A task we sometimes find useful is to remove all of the blank lines from a file. Suppose we have empty lines separating sentences and want to bring them together into a single paragraph:
## Linux has many powerful command line tools dating from the 1970's. ## ## Unix and Linux tools focus on a specific task. ## ## Tools then freely collaborate together to accomplish the task.
We can remove blank lines using awk:
awk NF < myfile_blank_lines.txt
## Linux has many powerful command line tools dating from the 1970's. ## Unix and Linux tools focus on a specific task. ## Tools then freely collaborate together to accomplish the task.
This very simple use of awk is powerful and elegant in its
simplicity. The awk variable
NF is the number of fields in
the input record. For blank lines this is zero. The default
awk action is to print lines for which the pattern is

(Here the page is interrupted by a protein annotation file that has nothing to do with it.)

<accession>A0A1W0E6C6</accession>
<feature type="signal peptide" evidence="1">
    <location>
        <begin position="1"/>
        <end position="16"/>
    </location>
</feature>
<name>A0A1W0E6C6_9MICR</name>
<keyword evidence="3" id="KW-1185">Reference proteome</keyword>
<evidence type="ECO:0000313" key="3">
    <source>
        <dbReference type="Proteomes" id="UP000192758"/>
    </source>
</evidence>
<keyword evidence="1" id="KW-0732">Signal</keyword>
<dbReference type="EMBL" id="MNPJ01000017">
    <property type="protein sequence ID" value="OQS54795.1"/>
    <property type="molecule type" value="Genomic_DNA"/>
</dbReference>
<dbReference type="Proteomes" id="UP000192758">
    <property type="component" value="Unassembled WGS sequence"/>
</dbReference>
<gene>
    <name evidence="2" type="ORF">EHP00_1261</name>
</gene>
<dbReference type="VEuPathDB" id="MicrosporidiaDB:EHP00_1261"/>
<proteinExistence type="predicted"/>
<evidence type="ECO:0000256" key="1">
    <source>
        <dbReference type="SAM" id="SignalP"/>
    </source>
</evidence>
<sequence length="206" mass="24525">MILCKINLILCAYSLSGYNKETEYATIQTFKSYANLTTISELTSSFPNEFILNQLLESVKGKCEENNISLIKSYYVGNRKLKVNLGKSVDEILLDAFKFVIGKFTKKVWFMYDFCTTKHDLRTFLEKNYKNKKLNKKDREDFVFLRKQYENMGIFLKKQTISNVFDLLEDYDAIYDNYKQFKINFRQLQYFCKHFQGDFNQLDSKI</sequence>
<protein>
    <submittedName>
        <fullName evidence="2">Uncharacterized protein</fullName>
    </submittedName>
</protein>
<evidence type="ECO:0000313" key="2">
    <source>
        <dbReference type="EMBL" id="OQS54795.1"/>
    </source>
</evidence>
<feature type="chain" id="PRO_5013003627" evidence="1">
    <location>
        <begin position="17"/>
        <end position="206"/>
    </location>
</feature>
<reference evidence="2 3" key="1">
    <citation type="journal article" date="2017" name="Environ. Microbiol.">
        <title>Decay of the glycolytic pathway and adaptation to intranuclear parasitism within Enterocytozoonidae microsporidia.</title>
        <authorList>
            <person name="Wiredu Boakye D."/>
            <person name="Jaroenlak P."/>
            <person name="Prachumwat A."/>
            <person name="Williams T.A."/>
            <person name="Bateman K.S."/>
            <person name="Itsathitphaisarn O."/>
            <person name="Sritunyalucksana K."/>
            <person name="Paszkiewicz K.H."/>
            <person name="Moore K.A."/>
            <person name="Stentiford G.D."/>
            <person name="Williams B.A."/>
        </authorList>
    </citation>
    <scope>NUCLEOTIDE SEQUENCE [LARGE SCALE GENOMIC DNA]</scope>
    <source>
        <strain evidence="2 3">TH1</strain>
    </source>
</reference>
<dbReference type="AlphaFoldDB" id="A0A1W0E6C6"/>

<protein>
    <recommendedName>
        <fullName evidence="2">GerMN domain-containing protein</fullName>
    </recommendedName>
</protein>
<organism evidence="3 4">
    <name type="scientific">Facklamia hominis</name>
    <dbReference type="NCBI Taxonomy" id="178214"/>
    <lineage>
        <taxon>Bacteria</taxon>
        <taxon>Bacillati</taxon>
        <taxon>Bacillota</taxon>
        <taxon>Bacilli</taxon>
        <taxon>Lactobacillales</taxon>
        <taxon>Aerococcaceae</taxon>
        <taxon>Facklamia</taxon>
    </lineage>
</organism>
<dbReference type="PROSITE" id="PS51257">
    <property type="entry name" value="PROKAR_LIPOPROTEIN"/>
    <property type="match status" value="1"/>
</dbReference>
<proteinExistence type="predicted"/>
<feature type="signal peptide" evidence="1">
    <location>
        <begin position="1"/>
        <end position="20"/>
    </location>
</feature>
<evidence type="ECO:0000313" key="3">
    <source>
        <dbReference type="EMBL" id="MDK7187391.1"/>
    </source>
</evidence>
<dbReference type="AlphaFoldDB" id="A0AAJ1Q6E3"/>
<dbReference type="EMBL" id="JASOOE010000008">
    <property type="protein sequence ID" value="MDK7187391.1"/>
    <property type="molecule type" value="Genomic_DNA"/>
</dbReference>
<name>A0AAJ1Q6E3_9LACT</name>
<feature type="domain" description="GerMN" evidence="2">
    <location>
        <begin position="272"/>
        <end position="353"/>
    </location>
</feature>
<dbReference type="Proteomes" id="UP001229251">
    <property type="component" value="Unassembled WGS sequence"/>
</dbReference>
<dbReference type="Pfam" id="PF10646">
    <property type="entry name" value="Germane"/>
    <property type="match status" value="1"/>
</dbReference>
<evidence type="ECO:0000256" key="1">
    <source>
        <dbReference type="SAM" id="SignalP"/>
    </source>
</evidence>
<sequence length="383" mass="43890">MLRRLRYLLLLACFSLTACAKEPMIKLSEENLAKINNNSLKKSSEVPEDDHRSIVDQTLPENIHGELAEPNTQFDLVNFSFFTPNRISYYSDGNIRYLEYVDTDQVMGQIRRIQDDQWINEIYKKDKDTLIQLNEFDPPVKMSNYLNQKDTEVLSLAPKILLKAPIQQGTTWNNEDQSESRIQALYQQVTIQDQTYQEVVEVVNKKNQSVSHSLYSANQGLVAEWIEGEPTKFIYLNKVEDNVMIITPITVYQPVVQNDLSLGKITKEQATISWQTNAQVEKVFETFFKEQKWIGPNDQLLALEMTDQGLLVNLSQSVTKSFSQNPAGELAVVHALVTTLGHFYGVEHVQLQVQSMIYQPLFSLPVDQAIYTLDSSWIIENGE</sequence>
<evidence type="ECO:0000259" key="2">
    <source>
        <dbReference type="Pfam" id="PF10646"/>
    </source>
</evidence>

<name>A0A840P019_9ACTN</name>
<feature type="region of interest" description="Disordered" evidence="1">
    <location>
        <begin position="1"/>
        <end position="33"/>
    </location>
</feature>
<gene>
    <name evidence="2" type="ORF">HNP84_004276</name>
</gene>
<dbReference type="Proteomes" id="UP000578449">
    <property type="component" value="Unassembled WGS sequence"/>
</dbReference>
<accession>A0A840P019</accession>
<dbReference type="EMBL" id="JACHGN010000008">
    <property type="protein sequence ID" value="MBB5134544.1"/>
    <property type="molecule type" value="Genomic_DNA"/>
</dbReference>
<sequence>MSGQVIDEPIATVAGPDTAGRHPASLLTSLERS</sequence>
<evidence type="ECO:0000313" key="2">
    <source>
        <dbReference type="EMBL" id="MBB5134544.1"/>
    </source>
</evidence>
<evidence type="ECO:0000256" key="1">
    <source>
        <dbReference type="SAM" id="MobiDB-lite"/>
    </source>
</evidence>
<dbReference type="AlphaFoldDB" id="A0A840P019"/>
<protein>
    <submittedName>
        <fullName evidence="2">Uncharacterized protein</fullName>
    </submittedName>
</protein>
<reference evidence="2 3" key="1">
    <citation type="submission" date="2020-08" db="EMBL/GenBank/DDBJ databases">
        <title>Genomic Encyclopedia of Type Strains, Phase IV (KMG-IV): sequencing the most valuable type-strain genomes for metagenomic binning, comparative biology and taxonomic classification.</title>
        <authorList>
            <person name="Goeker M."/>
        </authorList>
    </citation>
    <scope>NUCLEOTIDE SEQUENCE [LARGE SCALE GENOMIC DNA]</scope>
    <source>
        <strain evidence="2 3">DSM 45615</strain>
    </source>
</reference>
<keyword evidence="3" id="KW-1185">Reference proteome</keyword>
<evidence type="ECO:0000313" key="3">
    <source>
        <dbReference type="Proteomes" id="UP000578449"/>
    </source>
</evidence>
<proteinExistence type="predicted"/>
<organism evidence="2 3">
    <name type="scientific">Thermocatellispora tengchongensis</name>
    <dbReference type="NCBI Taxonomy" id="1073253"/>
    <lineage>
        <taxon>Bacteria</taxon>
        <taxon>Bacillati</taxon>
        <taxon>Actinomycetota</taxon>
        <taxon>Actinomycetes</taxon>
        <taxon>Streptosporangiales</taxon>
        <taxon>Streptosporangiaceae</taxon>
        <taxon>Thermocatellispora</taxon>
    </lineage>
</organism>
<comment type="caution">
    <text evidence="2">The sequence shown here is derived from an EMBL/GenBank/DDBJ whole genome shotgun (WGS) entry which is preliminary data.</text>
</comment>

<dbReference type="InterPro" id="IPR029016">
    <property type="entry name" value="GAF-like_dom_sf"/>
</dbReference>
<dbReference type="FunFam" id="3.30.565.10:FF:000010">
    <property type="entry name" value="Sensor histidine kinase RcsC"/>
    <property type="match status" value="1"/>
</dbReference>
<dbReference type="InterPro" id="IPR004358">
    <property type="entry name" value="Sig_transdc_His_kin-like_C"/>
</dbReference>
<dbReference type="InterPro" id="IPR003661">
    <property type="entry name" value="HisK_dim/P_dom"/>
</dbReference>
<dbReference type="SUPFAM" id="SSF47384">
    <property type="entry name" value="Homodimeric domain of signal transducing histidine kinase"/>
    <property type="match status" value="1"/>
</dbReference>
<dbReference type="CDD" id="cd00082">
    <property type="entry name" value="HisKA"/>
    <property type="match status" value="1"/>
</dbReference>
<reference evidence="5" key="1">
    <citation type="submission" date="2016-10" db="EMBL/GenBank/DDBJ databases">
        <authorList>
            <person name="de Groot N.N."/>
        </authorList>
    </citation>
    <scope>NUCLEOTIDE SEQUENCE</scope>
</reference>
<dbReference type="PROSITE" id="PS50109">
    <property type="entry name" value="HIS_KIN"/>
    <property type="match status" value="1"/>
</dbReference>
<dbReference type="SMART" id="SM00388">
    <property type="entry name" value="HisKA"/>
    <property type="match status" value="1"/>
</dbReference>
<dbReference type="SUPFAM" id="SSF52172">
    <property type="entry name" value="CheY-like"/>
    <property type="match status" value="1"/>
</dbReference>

true. Here the pattern is
NF. Zero is interpreted as false
and so nothing is printed.
We can save the result into a new file:
$ awk NF < myfile.txt > noblanks.txt
We could also use sed.
$ sed '/^$/d' myfile.txt
The pattern here will match any empty line since
^ matches the
$ matches the end of the line and allows for no
other characters in between. For lines that match the pattern the
d operator is utilised to delete the line.
Then we can operate on the file in-place using
-i which is
$ sed -i '/^$/d' myfile.txt
Some further alternatives and interesting variations below and also see Stack Overflow.
$ sed '/^ *$/d' myfile.txt # Blank lines may have space. $ sed '/^[[:space:]]*$/d' myfile.txt # Or they may include tabs. $ sed '/^\s*$/d' myfile.txt # Short version of above. $ grep . myfile.txt # Grep non-empty lines. $ grep '\S' myfile.txt # Grep non-space only lines.
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